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Michael Medved: The Real Meaning of ‘Government of Laws, Not Men’


In middle school, I first heard the phrase that America had been blessed with “a government of laws and not of men.” That description, originating with John Adams, at first made no sense to me: men make the laws, and change them. Laws don’t draft themselves, or enforce themselves—ultimately, we rely on decent people to give life to the law and to uphold it.

Recently, however, I’ve gained new perspective on Adams’ famous distinction because of the toxic politics of the moment. Media irresponsibly emphasize personalities—and especially the polarizing personality of President Trump. It’s hard to compromise between love or loathing for any individual; and it’s vastly easier to find middle ground on that leader’s policies or programs.

In these polarizing times, all Americans would benefit from greater emphasis on policy, and less focus on personality.

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Albert Mohler: Religious Liberty Has Real Enemies


In recent years, Americans have watched as our “first freedom,” religious liberty, is now openly despised by many who push the new sexual revolution.

We’ve seen nuns forced to pay for contraceptives while bakers, wedding photographers and florists faced criminal and civil actions for living out their Christian convictions.

Attorney General Jeff Sessions recently announced a new “Religious Liberty Task Force” warning that some in our society are now openly targeting religious groups “by labeling them a ‘hate group.’

The outrage from the Left is extremely instructive: The Democratic National Committee charged Sessions of “shamefully doubling down on bigotry.” Planned Parenthood called the task force “another license to discriminate.” One liberal commentator said the DOJ is trying to create “a regressive Christian white ethnostate.”

No kidding.

It’s as if they were trying to make the Attorney General’s case for him.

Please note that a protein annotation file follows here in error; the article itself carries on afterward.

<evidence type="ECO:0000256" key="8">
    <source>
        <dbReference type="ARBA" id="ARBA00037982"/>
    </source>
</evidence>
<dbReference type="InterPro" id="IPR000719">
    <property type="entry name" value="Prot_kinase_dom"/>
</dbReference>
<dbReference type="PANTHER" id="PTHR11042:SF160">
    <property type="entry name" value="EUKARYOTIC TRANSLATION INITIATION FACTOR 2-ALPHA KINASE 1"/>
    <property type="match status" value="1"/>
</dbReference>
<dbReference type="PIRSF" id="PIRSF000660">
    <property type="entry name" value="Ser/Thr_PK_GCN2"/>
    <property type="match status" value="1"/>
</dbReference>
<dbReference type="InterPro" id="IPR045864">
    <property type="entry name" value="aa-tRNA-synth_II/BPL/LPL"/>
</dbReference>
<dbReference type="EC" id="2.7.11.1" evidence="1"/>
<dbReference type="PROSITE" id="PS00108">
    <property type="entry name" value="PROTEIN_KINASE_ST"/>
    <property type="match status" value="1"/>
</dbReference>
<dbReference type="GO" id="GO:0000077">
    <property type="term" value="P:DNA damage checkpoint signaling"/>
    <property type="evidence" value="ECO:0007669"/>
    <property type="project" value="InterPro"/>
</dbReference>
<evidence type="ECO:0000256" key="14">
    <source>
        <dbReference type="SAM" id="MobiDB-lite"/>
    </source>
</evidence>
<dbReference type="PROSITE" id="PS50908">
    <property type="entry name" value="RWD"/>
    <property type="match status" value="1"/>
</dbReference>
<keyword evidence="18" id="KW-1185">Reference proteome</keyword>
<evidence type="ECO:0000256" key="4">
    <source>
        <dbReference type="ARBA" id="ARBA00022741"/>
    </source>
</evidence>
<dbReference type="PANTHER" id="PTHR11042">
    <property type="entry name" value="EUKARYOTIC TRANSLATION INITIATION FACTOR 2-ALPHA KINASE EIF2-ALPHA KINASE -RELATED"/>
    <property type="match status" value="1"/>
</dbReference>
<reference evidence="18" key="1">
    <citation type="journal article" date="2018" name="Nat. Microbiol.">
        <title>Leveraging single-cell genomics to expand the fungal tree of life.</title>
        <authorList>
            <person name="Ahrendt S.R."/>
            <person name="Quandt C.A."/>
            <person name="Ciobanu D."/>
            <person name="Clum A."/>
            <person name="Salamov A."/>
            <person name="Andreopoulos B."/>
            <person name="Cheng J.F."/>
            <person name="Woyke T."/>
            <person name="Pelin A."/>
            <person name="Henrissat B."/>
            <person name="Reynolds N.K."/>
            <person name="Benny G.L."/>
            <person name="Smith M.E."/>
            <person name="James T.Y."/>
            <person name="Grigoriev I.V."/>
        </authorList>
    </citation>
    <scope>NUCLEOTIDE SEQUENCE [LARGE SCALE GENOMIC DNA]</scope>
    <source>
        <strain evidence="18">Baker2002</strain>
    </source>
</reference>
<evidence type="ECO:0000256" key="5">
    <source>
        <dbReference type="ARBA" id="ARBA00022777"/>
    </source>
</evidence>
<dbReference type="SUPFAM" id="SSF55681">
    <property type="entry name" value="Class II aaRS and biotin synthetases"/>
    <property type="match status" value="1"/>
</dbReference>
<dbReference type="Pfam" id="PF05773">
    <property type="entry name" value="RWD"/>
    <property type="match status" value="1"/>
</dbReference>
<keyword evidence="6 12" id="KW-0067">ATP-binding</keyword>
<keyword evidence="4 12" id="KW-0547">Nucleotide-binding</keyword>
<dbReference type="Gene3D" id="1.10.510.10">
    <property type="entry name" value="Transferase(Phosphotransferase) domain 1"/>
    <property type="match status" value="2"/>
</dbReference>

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Activists on the Left are Encouraged to Bully Conservatives by a Member of Congress


Townhall Review – August 11, 2018

Hugh Hewitt and Mike Allen, co-founder and executive editor of Axios, have a contentious conversation about the media misrepresenting President Trump’s connection with Vladimir Putin. Hugh Hewitt is joined by Amie Parnes, White House correspondent for The Hill, who is following the Russia/Trump story. Mike Gallagher looks at the growing trend by left-wing activists to threaten and scream at conservatives who disagree with them. Larry Elder opines about Sarah Jeong’s recent appointment to the editorial board of the New York Times and her “out-of-context” tweets. Michael Medved examines Chicago’s leadership responsibility following a very deadly weekend of gun violence. Dennis Prager asks commentator Candace Owens to tell us what it was like to be targeted, in a restaurant, by Antifa activists. Michael Medved looks at a disturbing and bizarre Japanese trend to replace sexual partners with robots.

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Jerry Bowyer: Twitter and the Political Bias of Social Media Giants


Anybody who’s paying attention to the news knows that Twitter’s leadership is politically biased. But you might not know that the social media giant has gone beyond censoring alleged extreme right wing users to “shadow-banning” mainstream GOP congressmen.

“Shadow-banning” is when an account and their tweets are hidden from others without the user being notified.

In a public statement, Twitter denied that they shadow-ban people—but they changed the definition of shadow-ban in order to do so. And then they undid the bans, which they denied ever having made in the first place.

Of course twitter has a 1st amendment right to ban whatever speech they want to.

But: If Twitter executives use corporate resources to push their own political hobbies, then they are misusing shareholder assets, and they should stop … now.

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Albert Mohler: Or Be Prepared to Face the Consequences


Just last month, Vice President Michael Pence, speaking on behalf of the Trump administration, stared down the nation of Turkey. In 2016, an evangelical pastor ministering in Turkey was arrested by government authorities and imprisoned. After being held for more than a year Pastor Andrew Brunson was finally charged with “dividing and separating” Turkey. Or—as Vice President Pence said, for “simply spreading his Christian faith.”

The Vice President spoke boldly: “Release Pastor Brunson now, or be prepared to face the consequences…” and he went on from there.

It was tough language— and it was language the Trump administration followed through on just last week. It’s what the defense of religious liberty requires in these times. This is exactly the message the world needs to hear from the land of the free, and the home of the brave. 

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